To low income women and children, has expanded dramatically over the past decade. This expansion provides a atural laboratory' for learning about the effect of public health insurance eligibility on insurance coverage, health utilization, and health outcomes. This paper provides an overview of what has been learned about these questions from studying the expansions. Medicaid eligibility rose steeply over the 1984-1992 period, but coverage rose much less sharply, due to limited takeup of benefits. This is partly due to the fact that many eligibles already had private insurance coverage, and evidence suggests that a large share of new enrollees dropped their private coverage to join the program. Nevertheless, utilization of preventive care rose substantially as a result of the expansions, and there were significant improvements in health outcomes, specifically infant and child mortality. While these mortality reductions came at significant cost to the Medicaid program, the cost per life saved was low relative to alternative uses of government funds. These findings highlight both the potential benefits of public insurance policy and the importance of appropriately targeting scarce public health dollars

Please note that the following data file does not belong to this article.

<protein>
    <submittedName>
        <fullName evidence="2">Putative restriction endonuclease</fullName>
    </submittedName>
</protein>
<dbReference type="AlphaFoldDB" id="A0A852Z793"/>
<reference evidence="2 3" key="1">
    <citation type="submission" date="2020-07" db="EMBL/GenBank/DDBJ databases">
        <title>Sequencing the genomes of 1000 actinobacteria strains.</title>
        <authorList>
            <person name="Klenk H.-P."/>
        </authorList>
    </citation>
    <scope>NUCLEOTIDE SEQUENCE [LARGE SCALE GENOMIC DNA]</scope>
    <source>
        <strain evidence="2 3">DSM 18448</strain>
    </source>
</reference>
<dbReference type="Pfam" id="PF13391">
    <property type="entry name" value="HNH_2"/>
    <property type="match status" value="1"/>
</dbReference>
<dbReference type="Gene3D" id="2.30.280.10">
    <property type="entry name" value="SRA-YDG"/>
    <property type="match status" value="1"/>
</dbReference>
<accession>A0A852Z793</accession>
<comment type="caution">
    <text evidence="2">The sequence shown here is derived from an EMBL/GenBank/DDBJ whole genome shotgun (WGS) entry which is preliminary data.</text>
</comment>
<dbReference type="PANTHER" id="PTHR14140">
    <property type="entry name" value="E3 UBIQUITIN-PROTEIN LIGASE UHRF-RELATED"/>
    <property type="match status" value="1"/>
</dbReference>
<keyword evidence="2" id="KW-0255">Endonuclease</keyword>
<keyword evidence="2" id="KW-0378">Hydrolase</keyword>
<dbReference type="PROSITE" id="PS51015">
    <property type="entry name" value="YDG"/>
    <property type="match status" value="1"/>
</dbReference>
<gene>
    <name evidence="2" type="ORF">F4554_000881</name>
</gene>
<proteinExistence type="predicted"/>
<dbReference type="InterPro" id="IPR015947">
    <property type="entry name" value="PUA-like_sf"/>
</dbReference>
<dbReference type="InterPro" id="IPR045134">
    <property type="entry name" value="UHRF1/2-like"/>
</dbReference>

Insuring consumption against illness by Paul Gertler( Book )
13 editions published between 1997 and 2002 in English and held by 98 libraries worldwide
Abstract: One of the most sizable and least predictable shocks to economic opportunities in developing countries is major illness, both in terms of medical care expenditures and lost income from reduced labor supply and productivity. As a result, families may not be able to smooth their consumption over periods of illness. In this paper, we investigate the extent to which families are able to insure consumption against major illness using a unique panel data set from Indonesia that combines excellent measures of health status with consumption information. We focus on the effect of large exogenous changes in physical functioning. We find that there are significant economic costs associated with these illnesses, albeit more from income loss than from medical expenditures. We also find a robust and striking rejection of full consumption insurance. Indeed, the deviation from full consumption smoothing is significant, particularly for illnesses that severely limit physical function; families are able to smooth less than 30 percent of the income loss from these illnesses. These estimates suggest large welfare gains from the introduction of formal disability insurance, and that the large public subsidies for medical care typical of most developing countries may improve welfare by providing consumption insurance